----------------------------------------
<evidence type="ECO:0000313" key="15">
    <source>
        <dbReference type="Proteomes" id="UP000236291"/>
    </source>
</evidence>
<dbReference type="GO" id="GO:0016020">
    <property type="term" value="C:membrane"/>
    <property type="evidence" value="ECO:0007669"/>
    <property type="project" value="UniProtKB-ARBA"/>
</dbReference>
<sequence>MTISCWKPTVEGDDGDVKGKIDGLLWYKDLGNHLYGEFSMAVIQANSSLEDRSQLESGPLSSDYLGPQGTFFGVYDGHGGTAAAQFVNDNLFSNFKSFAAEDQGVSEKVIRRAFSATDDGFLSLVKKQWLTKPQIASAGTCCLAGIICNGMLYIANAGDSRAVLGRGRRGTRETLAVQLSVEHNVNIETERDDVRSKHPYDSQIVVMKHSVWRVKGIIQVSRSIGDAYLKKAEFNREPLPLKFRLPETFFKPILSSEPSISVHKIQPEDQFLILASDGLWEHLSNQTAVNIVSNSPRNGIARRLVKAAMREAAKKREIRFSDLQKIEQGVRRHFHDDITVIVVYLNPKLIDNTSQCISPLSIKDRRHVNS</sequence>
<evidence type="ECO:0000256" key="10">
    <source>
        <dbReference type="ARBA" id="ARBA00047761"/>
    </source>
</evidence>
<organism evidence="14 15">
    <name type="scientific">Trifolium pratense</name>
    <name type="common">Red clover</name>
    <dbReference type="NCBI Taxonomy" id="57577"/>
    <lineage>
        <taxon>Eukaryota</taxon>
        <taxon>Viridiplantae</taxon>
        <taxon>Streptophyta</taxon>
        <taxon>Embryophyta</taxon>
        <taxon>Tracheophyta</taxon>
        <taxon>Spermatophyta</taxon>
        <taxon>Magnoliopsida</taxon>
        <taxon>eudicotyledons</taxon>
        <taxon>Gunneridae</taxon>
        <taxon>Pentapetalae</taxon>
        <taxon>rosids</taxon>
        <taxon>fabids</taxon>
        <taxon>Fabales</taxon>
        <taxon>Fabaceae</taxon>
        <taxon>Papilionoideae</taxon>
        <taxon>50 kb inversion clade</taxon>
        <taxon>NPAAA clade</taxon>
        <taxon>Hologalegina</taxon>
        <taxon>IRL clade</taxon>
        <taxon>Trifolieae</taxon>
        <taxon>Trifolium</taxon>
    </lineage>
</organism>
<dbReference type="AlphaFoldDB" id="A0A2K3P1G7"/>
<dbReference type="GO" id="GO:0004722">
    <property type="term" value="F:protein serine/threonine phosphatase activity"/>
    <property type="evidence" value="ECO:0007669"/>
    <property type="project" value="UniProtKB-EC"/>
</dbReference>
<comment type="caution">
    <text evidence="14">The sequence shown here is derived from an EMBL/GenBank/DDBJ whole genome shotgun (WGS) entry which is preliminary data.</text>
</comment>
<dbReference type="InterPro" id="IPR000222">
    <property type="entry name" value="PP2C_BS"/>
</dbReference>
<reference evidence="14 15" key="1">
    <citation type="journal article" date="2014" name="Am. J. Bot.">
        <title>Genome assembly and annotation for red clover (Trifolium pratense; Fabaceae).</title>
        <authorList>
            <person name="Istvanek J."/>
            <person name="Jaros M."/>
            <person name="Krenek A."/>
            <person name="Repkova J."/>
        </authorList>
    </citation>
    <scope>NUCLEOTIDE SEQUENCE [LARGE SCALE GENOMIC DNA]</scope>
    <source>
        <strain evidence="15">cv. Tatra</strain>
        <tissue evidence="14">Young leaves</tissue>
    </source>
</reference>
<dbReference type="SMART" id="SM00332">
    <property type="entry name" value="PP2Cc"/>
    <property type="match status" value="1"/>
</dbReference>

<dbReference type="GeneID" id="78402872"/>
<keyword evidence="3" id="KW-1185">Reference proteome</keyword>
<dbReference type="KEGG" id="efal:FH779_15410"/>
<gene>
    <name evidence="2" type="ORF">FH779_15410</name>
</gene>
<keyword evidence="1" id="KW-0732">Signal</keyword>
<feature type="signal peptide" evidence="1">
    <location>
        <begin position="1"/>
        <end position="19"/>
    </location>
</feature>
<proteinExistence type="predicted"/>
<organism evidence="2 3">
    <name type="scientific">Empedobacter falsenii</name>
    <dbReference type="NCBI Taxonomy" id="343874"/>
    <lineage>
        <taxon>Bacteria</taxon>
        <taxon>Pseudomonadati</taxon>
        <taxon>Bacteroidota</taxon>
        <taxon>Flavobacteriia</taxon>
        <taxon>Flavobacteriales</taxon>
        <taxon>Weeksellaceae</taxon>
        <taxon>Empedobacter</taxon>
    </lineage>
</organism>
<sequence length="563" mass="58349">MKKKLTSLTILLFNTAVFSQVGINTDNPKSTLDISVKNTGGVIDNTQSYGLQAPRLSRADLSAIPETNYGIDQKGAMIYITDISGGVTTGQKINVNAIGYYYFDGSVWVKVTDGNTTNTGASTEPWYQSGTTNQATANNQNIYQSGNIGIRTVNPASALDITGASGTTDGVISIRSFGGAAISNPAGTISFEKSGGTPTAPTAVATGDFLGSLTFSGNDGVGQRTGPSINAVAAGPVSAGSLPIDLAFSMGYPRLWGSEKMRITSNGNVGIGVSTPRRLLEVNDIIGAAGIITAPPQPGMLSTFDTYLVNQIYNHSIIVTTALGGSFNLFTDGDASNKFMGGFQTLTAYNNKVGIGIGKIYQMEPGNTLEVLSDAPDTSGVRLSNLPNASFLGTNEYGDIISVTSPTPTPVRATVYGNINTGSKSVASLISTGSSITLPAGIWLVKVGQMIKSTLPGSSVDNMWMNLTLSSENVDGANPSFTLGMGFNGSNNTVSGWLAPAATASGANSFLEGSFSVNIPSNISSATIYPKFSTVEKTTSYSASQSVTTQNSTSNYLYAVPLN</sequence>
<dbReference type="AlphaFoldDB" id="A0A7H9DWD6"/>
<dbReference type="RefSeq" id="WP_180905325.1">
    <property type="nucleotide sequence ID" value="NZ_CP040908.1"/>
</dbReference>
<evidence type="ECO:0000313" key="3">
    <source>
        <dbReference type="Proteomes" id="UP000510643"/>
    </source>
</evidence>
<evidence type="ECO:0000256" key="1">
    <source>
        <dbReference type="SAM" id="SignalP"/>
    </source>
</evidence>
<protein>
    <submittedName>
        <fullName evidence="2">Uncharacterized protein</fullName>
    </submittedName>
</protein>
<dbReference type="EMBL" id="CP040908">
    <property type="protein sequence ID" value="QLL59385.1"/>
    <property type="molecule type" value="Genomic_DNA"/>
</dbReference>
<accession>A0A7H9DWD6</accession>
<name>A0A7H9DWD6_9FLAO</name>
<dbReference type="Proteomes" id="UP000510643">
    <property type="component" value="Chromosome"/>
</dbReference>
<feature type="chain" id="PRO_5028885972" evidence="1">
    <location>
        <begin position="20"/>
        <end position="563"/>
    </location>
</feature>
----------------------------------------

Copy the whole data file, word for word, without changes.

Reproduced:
<evidence type="ECO:0000313" key="15">
    <source>
        <dbReference type="Proteomes" id="UP000236291"/>
    </source>
</evidence>
<dbReference type="GO" id="GO:0016020">
    <property type="term" value="C:membrane"/>
    <property type="evidence" value="ECO:0007669"/>
    <property type="project" value="UniProtKB-ARBA"/>
</dbReference>
<sequence>MTISCWKPTVEGDDGDVKGKIDGLLWYKDLGNHLYGEFSMAVIQANSSLEDRSQLESGPLSSDYLGPQGTFFGVYDGHGGTAAAQFVNDNLFSNFKSFAAEDQGVSEKVIRRAFSATDDGFLSLVKKQWLTKPQIASAGTCCLAGIICNGMLYIANAGDSRAVLGRGRRGTRETLAVQLSVEHNVNIETERDDVRSKHPYDSQIVVMKHSVWRVKGIIQVSRSIGDAYLKKAEFNREPLPLKFRLPETFFKPILSSEPSISVHKIQPEDQFLILASDGLWEHLSNQTAVNIVSNSPRNGIARRLVKAAMREAAKKREIRFSDLQKIEQGVRRHFHDDITVIVVYLNPKLIDNTSQCISPLSIKDRRHVNS</sequence>
<evidence type="ECO:0000256" key="10">
    <source>
        <dbReference type="ARBA" id="ARBA00047761"/>
    </source>
</evidence>
<organism evidence="14 15">
    <name type="scientific">Trifolium pratense</name>
    <name type="common">Red clover</name>
    <dbReference type="NCBI Taxonomy" id="57577"/>
    <lineage>
        <taxon>Eukaryota</taxon>
        <taxon>Viridiplantae</taxon>
        <taxon>Streptophyta</taxon>
        <taxon>Embryophyta</taxon>
        <taxon>Tracheophyta</taxon>
        <taxon>Spermatophyta</taxon>
        <taxon>Magnoliopsida</taxon>
        <taxon>eudicotyledons</taxon>
        <taxon>Gunneridae</taxon>
        <taxon>Pentapetalae</taxon>
        <taxon>rosids</taxon>
        <taxon>fabids</taxon>
        <taxon>Fabales</taxon>
        <taxon>Fabaceae</taxon>
        <taxon>Papilionoideae</taxon>
        <taxon>50 kb inversion clade</taxon>
        <taxon>NPAAA clade</taxon>
        <taxon>Hologalegina</taxon>
        <taxon>IRL clade</taxon>
        <taxon>Trifolieae</taxon>
        <taxon>Trifolium</taxon>
    </lineage>
</organism>
<dbReference type="AlphaFoldDB" id="A0A2K3P1G7"/>
<dbReference type="GO" id="GO:0004722">
    <property type="term" value="F:protein serine/threonine phosphatase activity"/>
    <property type="evidence" value="ECO:0007669"/>
    <property type="project" value="UniProtKB-EC"/>
</dbReference>
<comment type="caution">
    <text evidence="14">The sequence shown here is derived from an EMBL/GenBank/DDBJ whole genome shotgun (WGS) entry which is preliminary data.</text>
</comment>
<dbReference type="InterPro" id="IPR000222">
    <property type="entry name" value="PP2C_BS"/>
</dbReference>
<reference evidence="14 15" key="1">
    <citation type="journal article" date="2014" name="Am. J. Bot.">
        <title>Genome assembly and annotation for red clover (Trifolium pratense; Fabaceae).</title>
        <authorList>
            <person name="Istvanek J."/>
            <person name="Jaros M."/>
            <person name="Krenek A."/>
            <person name="Repkova J."/>
        </authorList>
    </citation>
    <scope>NUCLEOTIDE SEQUENCE [LARGE SCALE GENOMIC DNA]</scope>
    <source>
        <strain evidence="15">cv. Tatra</strain>
        <tissue evidence="14">Young leaves</tissue>
    </source>
</reference>
<dbReference type="SMART" id="SM00332">
    <property type="entry name" value="PP2Cc"/>
    <property type="match status" value="1"/>
</dbReference>

<dbReference type="GeneID" id="78402872"/>
<keyword evidence="3" id="KW-1185">Reference proteome</keyword>
<dbReference type="KEGG" id="efal:FH779_15410"/>
<gene>
    <name evidence="2" type="ORF">FH779_15410</name>
</gene>
<keyword evidence="1" id="KW-0732">Signal</keyword>
<feature type="signal peptide" evidence="1">
    <location>
        <begin position="1"/>
        <end position="19"/>
    </location>
</feature>
<proteinExistence type="predicted"/>
<organism evidence="2 3">
    <name type="scientific">Empedobacter falsenii</name>
    <dbReference type="NCBI Taxonomy" id="343874"/>
    <lineage>
        <taxon>Bacteria</taxon>
        <taxon>Pseudomonadati</taxon>
        <taxon>Bacteroidota</taxon>
        <taxon>Flavobacteriia</taxon>
        <taxon>Flavobacteriales</taxon>
        <taxon>Weeksellaceae</taxon>
        <taxon>Empedobacter</taxon>
    </lineage>
</organism>
<sequence length="563" mass="58349">MKKKLTSLTILLFNTAVFSQVGINTDNPKSTLDISVKNTGGVIDNTQSYGLQAPRLSRADLSAIPETNYGIDQKGAMIYITDISGGVTTGQKINVNAIGYYYFDGSVWVKVTDGNTTNTGASTEPWYQSGTTNQATANNQNIYQSGNIGIRTVNPASALDITGASGTTDGVISIRSFGGAAISNPAGTISFEKSGGTPTAPTAVATGDFLGSLTFSGNDGVGQRTGPSINAVAAGPVSAGSLPIDLAFSMGYPRLWGSEKMRITSNGNVGIGVSTPRRLLEVNDIIGAAGIITAPPQPGMLSTFDTYLVNQIYNHSIIVTTALGGSFNLFTDGDASNKFMGGFQTLTAYNNKVGIGIGKIYQMEPGNTLEVLSDAPDTSGVRLSNLPNASFLGTNEYGDIISVTSPTPTPVRATVYGNINTGSKSVASLISTGSSITLPAGIWLVKVGQMIKSTLPGSSVDNMWMNLTLSSENVDGANPSFTLGMGFNGSNNTVSGWLAPAATASGANSFLEGSFSVNIPSNISSATIYPKFSTVEKTTSYSASQSVTTQNSTSNYLYAVPLN</sequence>
<dbReference type="AlphaFoldDB" id="A0A7H9DWD6"/>
<dbReference type="RefSeq" id="WP_180905325.1">
    <property type="nucleotide sequence ID" value="NZ_CP040908.1"/>
</dbReference>
<evidence type="ECO:0000313" key="3">
    <source>
        <dbReference type="Proteomes" id="UP000510643"/>
    </source>
</evidence>
<evidence type="ECO:0000256" key="1">
    <source>
        <dbReference type="SAM" id="SignalP"/>
    </source>
</evidence>
<protein>
    <submittedName>
        <fullName evidence="2">Uncharacterized protein</fullName>
    </submittedName>
</protein>
<dbReference type="EMBL" id="CP040908">
    <property type="protein sequence ID" value="QLL59385.1"/>
    <property type="molecule type" value="Genomic_DNA"/>
</dbReference>
<accession>A0A7H9DWD6</accession>
<name>A0A7H9DWD6_9FLAO</name>
<dbReference type="Proteomes" id="UP000510643">
    <property type="component" value="Chromosome"/>
</dbReference>
<feature type="chain" id="PRO_5028885972" evidence="1">
    <location>
        <begin position="20"/>
        <end position="563"/>
    </location>
</feature>